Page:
PROVIDENCE, R.I. (WPRI) - R.I. General Treasurer Gina Raimondo will receive a national award in New York City next month for her successful efforts to overhaul the state's pension system.
The Manhattan Institute for Policy Research will present Raimondo with its Urban Innovator Award, national recognition "given annually to a policymaker whose work epitomizes the Institute's view that effective government is key to our safety and prosperity," according to the nonprofit's website.
Raimondo was selected from a pool of dozens of city and state officials across the country, according to Michael Allegretti, director of the institute's Center for State and Local Leadership. The organization's website says it focuses on "ideas that foster economic choice and individual responsibility."
"We look at folks on both sides of the political aisle regardless of ideology," Allegretti said. The award honors "someone who stood for real reform and put fiscally sound practices into action. She was a very logical pick for the award."
Raimondo will be joining a list of nationally known policymakers who have received the award, among them former Florida Gov. Jeb Bush, former Washington, D.C., Education Commissioner Michelle Rhee and former Chicago Mayor Richard Daley.
"We are looking to recognize political leaders who actually implement a reform agenda versus just speaking about them," Allegretti said. Gov. Lincoln Chafee signed the pension overhaul into law Nov. 18.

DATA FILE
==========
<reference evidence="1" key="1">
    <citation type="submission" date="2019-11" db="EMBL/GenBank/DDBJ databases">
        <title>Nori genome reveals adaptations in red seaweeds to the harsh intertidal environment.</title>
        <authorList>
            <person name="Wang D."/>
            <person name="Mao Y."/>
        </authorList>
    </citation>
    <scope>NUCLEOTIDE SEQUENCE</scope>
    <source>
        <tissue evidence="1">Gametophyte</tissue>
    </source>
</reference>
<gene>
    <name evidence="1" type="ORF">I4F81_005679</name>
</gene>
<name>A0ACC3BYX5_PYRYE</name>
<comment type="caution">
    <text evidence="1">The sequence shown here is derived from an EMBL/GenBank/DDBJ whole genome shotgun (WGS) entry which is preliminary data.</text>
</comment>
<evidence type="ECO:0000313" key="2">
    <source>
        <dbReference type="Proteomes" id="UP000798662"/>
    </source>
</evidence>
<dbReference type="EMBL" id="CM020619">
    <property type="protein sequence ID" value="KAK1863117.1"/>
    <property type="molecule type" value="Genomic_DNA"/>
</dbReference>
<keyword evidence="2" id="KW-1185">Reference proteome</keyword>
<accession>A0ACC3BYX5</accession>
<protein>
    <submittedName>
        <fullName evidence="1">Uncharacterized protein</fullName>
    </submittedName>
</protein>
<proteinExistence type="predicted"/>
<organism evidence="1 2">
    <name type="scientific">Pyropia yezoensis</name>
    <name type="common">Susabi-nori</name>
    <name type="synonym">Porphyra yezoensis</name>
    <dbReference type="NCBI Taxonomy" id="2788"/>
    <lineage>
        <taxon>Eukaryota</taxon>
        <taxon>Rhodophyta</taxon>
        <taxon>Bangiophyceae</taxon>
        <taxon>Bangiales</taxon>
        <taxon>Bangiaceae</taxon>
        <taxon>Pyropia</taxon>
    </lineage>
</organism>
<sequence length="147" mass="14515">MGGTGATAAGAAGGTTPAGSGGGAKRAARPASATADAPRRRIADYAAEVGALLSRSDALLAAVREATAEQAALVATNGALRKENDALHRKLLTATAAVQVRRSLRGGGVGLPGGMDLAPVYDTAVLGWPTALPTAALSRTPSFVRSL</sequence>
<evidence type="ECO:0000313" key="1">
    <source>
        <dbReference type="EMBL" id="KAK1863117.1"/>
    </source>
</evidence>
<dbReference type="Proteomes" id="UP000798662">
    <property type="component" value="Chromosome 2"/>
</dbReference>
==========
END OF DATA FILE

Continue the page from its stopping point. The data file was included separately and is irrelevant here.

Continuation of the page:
Raimondo was selected because she put together a "thorough process" for passing pension reform, according to Allegretti. That process included soliciting input, crafting the bill and working with the General Assembly to get it passed into law. But Allegretti said even if the bill had failed on Smith Hill, Raimondo was a top contender for the award.
"Reform often happens a second or third time around," Allegretti said. "But for the sake of the people of Rhode Island it's good that it's happening now."
Raimondo spokesperson Joy Fox said the treasurer will be attending the Jan. 5 award luncheon in New York City, where she will deliver a keynote speech. In a statement, the treasurer said she was "honored" to be recognized.
"The Rhode Island Retirement Security Act passed because Rhode Islanders called for action and change, and their elected leaders responded," Raimondo said in the statement. "This legislation is a good first step in moving our state forward."
Allegretti said Raimondo was not interviewed during the selection process and wasn't made aware that she was up for consideration until they announced her selection last month.
Raimondo has received national coverage for putting pension reform at the top of the state's agenda, including from The New York Times and Time magazine. Allegretti said the Manhattan Institute was tracking Rhode Island's "dire straits" throughout the year.
WPRI.com reporter Ted Nesi contributed to this report.
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